Arizona Can Start Immigrant Status Checks, Judge Rules

An Arizona requirement for local law enforcement to conduct immigration-status checks, left standing by the U.S. Supreme Court, can take effect, a judge said.

U.S. District Court Judge Susan Bolton in Phoenix lifted a preliminary injunction today on what civil rights groups call the “show me your papers” provision. The judge permanently barred Arizona from enforcing three other provisions of the state’s first-of-its-kind crackdown on illegal immigration that the Supreme Court found were preempted by federal law.

The June 25 ruling by the Supreme Court was an election-year victory for President Barack Obama, whose administration had challenged the Arizona law and who is vying with Republican candidate Mitt Romney for Hispanic votes. Supporters of the law say the federal government isn’t doing enough to crack down on an estimated 11.5 million illegal immigrants in the U.S.

“Today is the day we have awaited for more than two years: the injunction against the heart of SB 1070 has been lifted,” Arizona Governor Jan Brewer said in a statement. “With SB 1070 in effect, state and local officers will be empowered to inquire about an individual’s immigration status, but only as part of a legal stop or detention and when the officer has reasonable suspicion.”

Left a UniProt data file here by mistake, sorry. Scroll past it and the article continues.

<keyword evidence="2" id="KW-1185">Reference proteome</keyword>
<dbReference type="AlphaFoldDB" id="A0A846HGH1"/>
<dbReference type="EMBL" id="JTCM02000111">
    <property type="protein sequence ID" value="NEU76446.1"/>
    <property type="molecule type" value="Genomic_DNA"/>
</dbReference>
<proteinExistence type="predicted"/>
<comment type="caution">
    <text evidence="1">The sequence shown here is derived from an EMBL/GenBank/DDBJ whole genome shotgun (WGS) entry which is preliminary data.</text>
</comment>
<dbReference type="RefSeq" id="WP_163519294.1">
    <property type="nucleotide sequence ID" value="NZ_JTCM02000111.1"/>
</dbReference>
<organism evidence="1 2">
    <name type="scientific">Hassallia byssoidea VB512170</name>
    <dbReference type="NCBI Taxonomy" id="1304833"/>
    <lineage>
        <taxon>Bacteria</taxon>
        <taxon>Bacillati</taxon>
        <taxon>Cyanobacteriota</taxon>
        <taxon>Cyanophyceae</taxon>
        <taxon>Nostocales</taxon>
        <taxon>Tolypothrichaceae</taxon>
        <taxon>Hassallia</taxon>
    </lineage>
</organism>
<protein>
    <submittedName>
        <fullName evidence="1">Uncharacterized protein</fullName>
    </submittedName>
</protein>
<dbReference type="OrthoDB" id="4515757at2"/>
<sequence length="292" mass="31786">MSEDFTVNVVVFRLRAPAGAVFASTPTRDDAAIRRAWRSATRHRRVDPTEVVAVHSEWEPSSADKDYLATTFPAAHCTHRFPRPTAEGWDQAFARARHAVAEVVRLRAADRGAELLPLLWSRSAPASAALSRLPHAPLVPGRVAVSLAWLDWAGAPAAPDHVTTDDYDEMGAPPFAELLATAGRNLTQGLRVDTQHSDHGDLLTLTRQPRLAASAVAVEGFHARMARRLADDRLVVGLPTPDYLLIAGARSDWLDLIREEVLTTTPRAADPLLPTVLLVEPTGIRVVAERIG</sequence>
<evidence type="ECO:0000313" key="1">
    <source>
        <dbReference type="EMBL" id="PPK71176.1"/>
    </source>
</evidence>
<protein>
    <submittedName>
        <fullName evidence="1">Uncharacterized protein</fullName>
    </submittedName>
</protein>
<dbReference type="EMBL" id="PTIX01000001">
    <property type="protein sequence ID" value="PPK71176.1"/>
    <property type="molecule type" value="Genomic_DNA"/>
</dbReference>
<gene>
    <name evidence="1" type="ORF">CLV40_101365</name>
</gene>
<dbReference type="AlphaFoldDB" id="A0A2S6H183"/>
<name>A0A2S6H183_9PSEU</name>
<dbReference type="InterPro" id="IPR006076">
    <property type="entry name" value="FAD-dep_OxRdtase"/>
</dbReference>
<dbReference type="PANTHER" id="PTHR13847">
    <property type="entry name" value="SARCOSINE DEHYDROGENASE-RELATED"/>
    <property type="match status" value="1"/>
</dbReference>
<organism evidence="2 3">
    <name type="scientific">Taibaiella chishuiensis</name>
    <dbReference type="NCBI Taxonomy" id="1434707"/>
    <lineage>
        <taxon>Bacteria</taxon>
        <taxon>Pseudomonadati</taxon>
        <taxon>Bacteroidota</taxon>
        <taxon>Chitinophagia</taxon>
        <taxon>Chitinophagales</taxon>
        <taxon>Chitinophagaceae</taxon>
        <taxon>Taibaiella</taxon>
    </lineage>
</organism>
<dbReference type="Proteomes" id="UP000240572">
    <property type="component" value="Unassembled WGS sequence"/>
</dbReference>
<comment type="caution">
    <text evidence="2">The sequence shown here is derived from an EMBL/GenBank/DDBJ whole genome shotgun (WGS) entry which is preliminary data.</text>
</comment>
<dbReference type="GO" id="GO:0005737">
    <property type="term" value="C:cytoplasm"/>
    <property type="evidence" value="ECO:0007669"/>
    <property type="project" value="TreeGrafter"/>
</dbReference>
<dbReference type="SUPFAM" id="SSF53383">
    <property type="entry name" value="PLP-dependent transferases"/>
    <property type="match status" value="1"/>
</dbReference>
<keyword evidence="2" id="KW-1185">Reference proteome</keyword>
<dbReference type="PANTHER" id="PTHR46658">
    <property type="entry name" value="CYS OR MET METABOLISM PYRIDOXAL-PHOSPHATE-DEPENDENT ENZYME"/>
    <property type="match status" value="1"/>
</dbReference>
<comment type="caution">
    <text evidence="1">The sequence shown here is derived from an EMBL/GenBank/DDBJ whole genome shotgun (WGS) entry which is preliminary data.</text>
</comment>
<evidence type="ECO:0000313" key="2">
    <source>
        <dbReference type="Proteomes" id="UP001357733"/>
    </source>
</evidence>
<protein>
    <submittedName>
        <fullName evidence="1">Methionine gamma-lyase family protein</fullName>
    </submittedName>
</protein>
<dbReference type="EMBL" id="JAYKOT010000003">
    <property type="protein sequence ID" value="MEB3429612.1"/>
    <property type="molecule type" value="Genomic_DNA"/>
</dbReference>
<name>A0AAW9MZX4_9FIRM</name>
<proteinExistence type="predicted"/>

‘Reasonable Suspicion’

The measure left standing by the Supreme Court requires local police to check the immigration status of a person they stop if they have a “reasonable suspicion” that the individual is an illegal alien. The Supreme Court left open the possibility of future legal challenges to the provision.

“It’s good the three provisions are permanently enjoined,” Linton Joaquin, general counsel with the National Immigration Law Center, said in a phone interview. “We’ll continue to fight to have this provision blocked as well.”

Bolton on Sept. 5 rejected a request by a group of civil rights organizations, including the National Immigration Law Center, to temporarily prevent Arizona from enforcing the provision until the courts have ruled whether it violates the U.S. Constitution.

The judge said she wouldn’t ignore the “clear direction” of the U.S. Supreme Court that the provision “cannot be challenged further on its face before the law takes effect.”

The civil rights groups on Sept. 13 filed an emergency motion with the U.S. Court of Appeals in San Francisco to prevent Arizona from implementing the law while they are appealing Bolton’s decision.

The case is U.S. v. Arizona, 10-1413, U.S. District Court, District of Arizona (Phoenix.)

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